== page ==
“This is a quiet crisis building and going on that no one is addressing,” he laments. “It won’t take long for it to become an epidemic in our city. Right now, it’s the hidden underbelly that no one wants talks about openly.”

The predator map showing where predators live is a sobering reminder and truly demonstrates just how dangerous the streets are for children and the threat sex offenders pose in neighborhoods, especially near elementary, middle and high schools and daycare centers.
“We want parents to be aware of the mine fields their kids walk through each day within their own neighborhoods,” Wall said. “Our kids are at high risk and in very real danger. I want to sound the alarm that wakes parents up to the serious threats on our streets and currently living among us in our neighborhoods.”
Sexual violence affects hundreds of thousands of Americans each year.
RAINN is the nation’s largest anti-sexual violence organization and also carries out programs to prevent sexual violence, help victims, and ensure that perpetrators are brought to justice.

Key Information on Child Predator Attacks

Reports give insights into how and where the attacks are prevalent and what the survivor was doing when the crime occured?

Of the children attacked:

48% were sleeping, or performing another activity at home
29% were traveling to and from work or school, or traveling to shop or run errands
12% were working
7% were attending school
5% were doing an unknown or other activity

A majority of child victims are 12-17. Of victims under the age of 18, 34% of victims of sexual assault and rape are under age 12, and 66% of victims of sexual assault and rape are age 12-17.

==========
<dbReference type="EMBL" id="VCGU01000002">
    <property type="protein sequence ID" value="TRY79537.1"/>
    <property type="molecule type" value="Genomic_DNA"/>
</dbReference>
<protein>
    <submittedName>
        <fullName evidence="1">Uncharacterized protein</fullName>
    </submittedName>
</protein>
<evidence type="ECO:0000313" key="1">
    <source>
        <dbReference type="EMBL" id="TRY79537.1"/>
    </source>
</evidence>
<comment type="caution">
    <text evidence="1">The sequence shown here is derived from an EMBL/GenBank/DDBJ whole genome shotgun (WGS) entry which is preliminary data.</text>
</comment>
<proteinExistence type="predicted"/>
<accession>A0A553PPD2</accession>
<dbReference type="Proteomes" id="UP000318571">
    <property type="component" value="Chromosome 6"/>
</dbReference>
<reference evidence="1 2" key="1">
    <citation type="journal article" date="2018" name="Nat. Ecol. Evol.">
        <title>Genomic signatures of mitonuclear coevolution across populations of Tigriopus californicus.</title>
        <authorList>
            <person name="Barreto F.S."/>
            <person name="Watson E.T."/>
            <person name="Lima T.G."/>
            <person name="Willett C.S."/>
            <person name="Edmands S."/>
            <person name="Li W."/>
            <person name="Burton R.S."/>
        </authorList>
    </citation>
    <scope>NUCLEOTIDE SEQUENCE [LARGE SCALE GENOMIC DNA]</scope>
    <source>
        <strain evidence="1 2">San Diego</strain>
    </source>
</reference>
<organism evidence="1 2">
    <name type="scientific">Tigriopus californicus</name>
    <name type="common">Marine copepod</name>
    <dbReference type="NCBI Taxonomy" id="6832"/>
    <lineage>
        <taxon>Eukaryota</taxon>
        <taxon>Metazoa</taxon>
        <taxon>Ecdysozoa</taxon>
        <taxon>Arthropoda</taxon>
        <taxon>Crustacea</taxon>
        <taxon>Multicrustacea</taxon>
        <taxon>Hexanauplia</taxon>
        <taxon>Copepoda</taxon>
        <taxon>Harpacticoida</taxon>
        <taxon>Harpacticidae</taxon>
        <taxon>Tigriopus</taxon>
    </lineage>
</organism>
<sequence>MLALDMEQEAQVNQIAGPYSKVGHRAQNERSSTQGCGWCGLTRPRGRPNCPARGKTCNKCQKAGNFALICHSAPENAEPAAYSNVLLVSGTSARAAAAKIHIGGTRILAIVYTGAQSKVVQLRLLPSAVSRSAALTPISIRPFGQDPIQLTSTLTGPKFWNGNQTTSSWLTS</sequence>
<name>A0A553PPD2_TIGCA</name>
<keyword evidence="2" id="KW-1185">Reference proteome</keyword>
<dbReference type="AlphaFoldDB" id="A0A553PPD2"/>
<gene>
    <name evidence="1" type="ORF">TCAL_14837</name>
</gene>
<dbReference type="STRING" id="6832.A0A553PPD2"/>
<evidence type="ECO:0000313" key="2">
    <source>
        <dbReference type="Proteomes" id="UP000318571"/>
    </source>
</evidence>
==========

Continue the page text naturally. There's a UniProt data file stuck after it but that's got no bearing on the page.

Houston is also a known crossroad for sex and human trafficking.
Wall, who is now a father, is seeking to raise awareness and spark a movement he hopes with result in better oversight, monitoring and actions that protect children.
“Abuse impacts a child’s life forever and no child should have to go through it,” Wall said. “I want to stop the abuse of children and I want every parent to take this serious and stand with me in the fight to do something about sexual predators taking over neighborhoods.”

Weekly Neighborhood Monitoring

Working with Parker and P.A.P., Wall and the group voluntarily travel weekly from neighborhood to neighborhood in various zip codes across Houston to monitor activities of sexual predators and check on the safety of children in those neighborhoods.
Parker was a young lady whose life was forever changed after she experienced all three forms of trauma at an early age – physical, sexual and psychological.
She was the victim of sexual abuse at an early age. From age 11 to 13, Parker was sexually assaulted, but never spoke about it until 2009, when she started her non-profit organization when she turned 43.
After her experience with childhood abuse, Parker made a commitment to work hard to end the suffering of abused and neglected children in the community at the hands of any physical, sexual and psychological abusers.